- More samples are being tested and results returned: In the past two years, samples picked up from health facilities for laboratory analysis have increased by approximately 65 percent (from 593,958 in Year 1* to 979,983 in Year 2**) and results returned to health facilities increased by approximately 120 percent (from 326,724 in Year 1 to 721,241 in Year 2). In 2017, health facilities received 448,012 results; as of July 2020, through the use of 3PL vendors, NiSRN has returned 3,857,068 results to 3,266 facilities across Nigeria.
As an added bonus, the enhanced NiSRN has also improved Nigeria’s preparedness to respond to emergency disease outbreaks.
Persevering during COVID-19
Even before the spread of COVID-19, transporting specimen samples was a challenge in Nigeria, as in many resource-limited countries. The rise of the pandemic and its threat to all aspects of the health supply chain only added to these difficulties. Immediate adaptation to the new circumstances was critical to ensure that sample and result pick-ups and deliveries would stay on course to meet the needs of more than 190 million people reliant on this initiative.
“The pandemic brought about social distancing measures and suspended flights. Delays could be detrimental to the program. We had to think fast to ensure we would maintain the gains we had already made. By leveraging our 3PL providers, we could continue clinical sample transportation, which was more important than ever before,” said Theophilus Faruna, director of GHSC-PSM’s Laboratory and Logistics Program.
Enhancing Nigeria’s supply chain architecture through the new partnership between the public and private sectors ensured the resources and avenues of communication were in place to allow the clinical sample transport to continue, even during the pandemic.
Fostering Supply Chain Resiliency through Collaboration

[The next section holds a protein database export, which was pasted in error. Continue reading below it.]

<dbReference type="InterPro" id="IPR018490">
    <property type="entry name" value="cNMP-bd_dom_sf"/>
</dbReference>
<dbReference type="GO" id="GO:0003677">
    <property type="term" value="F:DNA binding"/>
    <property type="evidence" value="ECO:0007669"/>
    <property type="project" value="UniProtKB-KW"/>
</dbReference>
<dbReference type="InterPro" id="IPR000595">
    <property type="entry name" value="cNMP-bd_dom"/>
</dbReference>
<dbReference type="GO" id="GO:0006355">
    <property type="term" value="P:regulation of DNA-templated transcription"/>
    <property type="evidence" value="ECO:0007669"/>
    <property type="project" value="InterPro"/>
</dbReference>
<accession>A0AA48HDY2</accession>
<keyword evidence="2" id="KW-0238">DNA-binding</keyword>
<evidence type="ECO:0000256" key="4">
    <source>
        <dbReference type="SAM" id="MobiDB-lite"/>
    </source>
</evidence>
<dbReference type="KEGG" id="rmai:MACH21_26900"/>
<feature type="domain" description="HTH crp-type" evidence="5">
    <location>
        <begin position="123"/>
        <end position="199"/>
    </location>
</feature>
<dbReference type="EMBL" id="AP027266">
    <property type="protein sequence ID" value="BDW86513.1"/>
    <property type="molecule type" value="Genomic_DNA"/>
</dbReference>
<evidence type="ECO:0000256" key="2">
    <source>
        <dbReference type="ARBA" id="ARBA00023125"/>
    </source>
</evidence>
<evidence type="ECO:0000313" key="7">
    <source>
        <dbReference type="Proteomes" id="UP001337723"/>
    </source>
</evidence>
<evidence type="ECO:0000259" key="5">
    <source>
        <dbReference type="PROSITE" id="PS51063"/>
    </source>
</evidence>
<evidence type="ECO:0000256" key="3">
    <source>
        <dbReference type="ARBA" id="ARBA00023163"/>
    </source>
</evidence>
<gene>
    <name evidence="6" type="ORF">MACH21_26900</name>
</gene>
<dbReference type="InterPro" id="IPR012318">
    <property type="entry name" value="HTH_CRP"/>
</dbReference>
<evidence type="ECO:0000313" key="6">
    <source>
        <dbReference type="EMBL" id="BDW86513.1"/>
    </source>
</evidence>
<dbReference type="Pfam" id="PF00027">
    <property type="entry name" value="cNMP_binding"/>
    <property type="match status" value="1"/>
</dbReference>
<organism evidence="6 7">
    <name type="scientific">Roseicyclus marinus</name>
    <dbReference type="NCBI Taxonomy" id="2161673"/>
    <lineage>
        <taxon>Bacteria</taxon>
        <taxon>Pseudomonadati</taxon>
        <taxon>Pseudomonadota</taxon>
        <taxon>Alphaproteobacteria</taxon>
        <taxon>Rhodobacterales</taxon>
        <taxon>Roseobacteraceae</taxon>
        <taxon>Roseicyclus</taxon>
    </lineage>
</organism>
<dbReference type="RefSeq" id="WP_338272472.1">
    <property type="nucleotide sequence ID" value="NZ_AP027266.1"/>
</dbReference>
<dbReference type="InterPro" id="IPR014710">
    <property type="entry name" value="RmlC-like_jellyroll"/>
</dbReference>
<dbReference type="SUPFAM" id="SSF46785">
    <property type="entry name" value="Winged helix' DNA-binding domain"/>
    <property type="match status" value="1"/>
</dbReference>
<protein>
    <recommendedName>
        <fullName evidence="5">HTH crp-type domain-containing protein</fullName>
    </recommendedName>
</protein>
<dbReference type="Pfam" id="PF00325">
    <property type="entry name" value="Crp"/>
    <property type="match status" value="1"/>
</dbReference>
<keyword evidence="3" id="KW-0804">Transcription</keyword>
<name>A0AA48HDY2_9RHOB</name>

Sample referral programs require national government buy-in, stakeholders’ cooperation, and supervision to meet objectives. These collaborations — between governments, donors, and 3PL companies — pave the way for resilient health supply chains and, in recent times, have allowed Nigeria to circumvent some potentially disastrous hurdles brought on by the pandemic.
As a result, NiSRN implementation has continued largely uninterrupted, even during COVID-19. GHSC-PSM obtained authorization letters from the Ministry of Health and other relevant government agencies and police escorts to allow 3PLs transporting clinical samples to bypass national restrictions on intrastate and interstate movement. Remote monitoring of 3PLs via phone calls enabled pick-ups and deliveries to stay on course. The project also instituted robust safety measures, such as virtual meetings, mask requirements, social distancing, and emphasizing personal hygiene, to enable ongoing specimen transport while keeping 3PLs and our own staff safe from the pandemic.
Nigeria has been able to maintain the gains it has already made towards improving health outcomes and reaching 95-95-95 targets because of this innovative partnership. “The number of samples and results transported during the first month of COVID-19 is still above the average number of monthly samples and results transported pre-COVID-19,” noted Mr. Faruna.
COVID-19 has provided a real-time opportunity to test NiSRN’s capabilities. The results show that its approach of using private sector 3PLs is not only safe and reliable but has also allowed the network to grow and expand its services to be able to respond to new and reemerging public health threats. While the waiting game for a diagnosis will never be easy, Nigeria has taken steps to make sure more results get to where they need to be, efficiently and securely. And its health supply chain is now stronger because of it.
* Year 1, March 2018 to February 2019
** Year 2, March 2019 to February 2020